The news about the tragic death of 14 children that occurred during a boat on Syamozero Lake in Russia's Karelia Republic, came as a shock to the nation. Who is guilty of what happened in Karelia? Was it the camp administration, who agreed for a boat trip under dangerous weather conditions? Was it the instructors, whose professional skills could leave much to be desired? Noteworthy, this is not the first incident, when people would either drown or disappear without a trace on Karelia's Syamozero Lake.
On June 18th, 47 children from Moscow, campers of Syamozero Park Hotel located in Syargilahta village, on the banks of Syamozero, accompanied by four instructors, went on a boat trip. Twenty-five children with two instructors were rafting while two other instructors were navigating two other boats, with 11 children in each one.
A storm broke out on the lake at about 16:30. The boats and the raft capsized and sank. All the adults managed to survive, but the children were not so lucky. Fourteen of them were killed and others were injured. Rescuers are still searching for the body of the 14th child.
A lot of this story is unclear. Thus, according to employees of the Federal Tourism Agency, the storm warning arrived on June 17th. Camp instructors did not even inform the EMERCOM of the planned trip. It appears that they took the children to death deliberately.
Syamozero (translates as "Sami Lake", named so after the ethnic group of the local population - Sámi) is a mysterious place, surrounded by many legends.
One of them is related to the formation of the Syamozero churchyard. In the XIII century, during the times of Prince Yaroslav Vsevolodovich, the Obonezhsky Karels, who lived in these places, voluntarily converted to Christianity. The people collected for a meeting to decide where to build the first church. In the end, they decided to ask God to point the location to them. The people came to the lakeside, cut down 200 trees, tied them into a raft and set the raft afloat with a prayer - the first church will be built in the place, where the raft will be washed ashore. The place, where the raft was found a few days later, now serves as the location for two churches. This place was called the Syamozero churchyard.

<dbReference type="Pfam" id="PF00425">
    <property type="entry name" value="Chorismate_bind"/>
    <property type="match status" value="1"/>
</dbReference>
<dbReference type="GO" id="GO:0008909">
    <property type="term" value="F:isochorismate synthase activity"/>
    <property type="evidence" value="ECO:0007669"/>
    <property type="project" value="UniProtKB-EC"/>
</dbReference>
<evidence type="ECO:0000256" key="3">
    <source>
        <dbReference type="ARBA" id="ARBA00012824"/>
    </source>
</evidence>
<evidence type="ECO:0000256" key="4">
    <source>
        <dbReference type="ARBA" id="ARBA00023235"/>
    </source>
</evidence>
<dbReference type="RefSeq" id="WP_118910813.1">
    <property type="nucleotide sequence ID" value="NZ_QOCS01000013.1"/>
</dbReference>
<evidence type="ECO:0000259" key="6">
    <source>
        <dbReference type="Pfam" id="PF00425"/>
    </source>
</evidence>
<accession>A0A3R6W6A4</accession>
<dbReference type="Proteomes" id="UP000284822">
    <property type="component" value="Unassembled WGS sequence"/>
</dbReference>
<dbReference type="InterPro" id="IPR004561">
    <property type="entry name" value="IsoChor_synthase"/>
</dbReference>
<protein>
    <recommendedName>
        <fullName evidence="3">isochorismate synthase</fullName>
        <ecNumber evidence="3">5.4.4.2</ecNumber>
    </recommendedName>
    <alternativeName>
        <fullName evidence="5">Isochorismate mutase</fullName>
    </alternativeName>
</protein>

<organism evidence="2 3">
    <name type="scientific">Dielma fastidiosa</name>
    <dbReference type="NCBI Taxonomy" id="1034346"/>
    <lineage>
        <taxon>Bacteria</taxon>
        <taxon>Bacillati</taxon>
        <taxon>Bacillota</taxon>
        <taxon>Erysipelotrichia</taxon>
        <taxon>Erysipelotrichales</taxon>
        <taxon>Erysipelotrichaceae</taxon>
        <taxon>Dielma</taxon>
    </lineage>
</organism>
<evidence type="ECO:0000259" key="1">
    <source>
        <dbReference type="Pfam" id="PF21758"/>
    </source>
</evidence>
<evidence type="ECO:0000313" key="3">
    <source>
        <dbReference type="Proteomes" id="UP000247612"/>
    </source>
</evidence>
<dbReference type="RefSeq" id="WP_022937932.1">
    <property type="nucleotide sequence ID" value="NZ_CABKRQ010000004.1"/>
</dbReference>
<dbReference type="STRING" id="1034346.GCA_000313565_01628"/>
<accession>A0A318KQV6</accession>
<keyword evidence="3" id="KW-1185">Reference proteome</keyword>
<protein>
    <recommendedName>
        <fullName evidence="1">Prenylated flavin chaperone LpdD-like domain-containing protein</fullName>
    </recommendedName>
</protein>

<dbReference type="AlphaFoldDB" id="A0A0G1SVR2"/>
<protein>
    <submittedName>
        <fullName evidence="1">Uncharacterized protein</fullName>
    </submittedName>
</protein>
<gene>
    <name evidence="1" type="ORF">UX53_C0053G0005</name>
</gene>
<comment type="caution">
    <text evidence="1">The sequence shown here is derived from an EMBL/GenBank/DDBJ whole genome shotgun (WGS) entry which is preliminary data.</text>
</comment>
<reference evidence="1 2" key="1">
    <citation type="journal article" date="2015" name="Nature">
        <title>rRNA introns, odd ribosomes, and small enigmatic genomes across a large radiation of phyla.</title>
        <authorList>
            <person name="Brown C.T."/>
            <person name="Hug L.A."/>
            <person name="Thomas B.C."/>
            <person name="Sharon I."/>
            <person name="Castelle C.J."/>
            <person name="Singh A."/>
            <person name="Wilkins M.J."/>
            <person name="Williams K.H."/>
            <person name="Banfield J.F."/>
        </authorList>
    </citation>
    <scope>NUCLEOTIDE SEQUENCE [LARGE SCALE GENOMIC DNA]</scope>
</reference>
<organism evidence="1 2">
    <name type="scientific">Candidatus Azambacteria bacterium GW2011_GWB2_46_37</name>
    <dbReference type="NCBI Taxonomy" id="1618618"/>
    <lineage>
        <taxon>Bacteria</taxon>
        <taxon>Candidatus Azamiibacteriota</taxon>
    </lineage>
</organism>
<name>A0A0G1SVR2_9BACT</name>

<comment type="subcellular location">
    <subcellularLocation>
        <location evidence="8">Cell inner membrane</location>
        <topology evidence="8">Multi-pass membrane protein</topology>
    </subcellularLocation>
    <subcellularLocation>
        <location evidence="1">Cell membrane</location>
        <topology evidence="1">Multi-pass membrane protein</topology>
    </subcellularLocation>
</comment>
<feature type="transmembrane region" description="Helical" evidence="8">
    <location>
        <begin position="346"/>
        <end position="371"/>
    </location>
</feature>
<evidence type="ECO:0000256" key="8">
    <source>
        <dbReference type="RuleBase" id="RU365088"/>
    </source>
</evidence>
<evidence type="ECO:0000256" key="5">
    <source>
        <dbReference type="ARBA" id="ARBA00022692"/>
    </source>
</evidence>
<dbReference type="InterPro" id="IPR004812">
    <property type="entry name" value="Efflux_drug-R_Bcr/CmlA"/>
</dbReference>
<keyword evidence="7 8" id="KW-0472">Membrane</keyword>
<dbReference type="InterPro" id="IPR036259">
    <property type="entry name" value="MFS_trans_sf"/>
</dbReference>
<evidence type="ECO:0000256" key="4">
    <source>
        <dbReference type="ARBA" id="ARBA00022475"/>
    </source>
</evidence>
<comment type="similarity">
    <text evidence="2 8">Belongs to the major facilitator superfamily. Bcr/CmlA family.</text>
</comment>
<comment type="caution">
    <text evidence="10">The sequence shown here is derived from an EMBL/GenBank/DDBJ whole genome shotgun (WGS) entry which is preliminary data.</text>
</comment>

Another legend tells the story of Peldosuari Island ("Wild Island") that used to be called Ruochin Saari, or the "Island of the Swedes," and even earlier - Pitkyasaari, "Long Island".
At the end of the XVI century, the Swedes landed on the wooded island on a dark autumn night. They waited for the men from a nearby village to go to work in the morning to attack the villagers. The next morning, however, the Swedes found the village enveloped in thick fog. When it cleared, the foreign invaders saw warriors on the lakeside. Where did they come from? The villagers knew about the impending attack. They encircled the island and the Swedes had to surrender. The island was then called the Island of the Swedes. Many Swedish invaders were killed in the battle. They were buried in mass graves, and years afterwards, the burial grounds were used for agricultural fields.
When the news about the arrival of the Swedish invaders came, the local clergy ordered to take out all the church items, including the bells of the church of the Syamozero churchyard. The priests were afraid that the enemy would loot and destroy the temple. All the bells were sent to the bottom of the lake. Afterwards, all of them, except for the largest one, were retrieved. The largest bell had sunk deep down into the oozy bottom of the lake.
On August 23, 2009, two tourists from Moscow went fishing on Syamozero. Their boat capsized at 6:00 p.m. The incident occurred near the Watery Island (Vodyanoy). One of the Muscovites managed to reach the shore by swimming. The body of the second one was never recovered.
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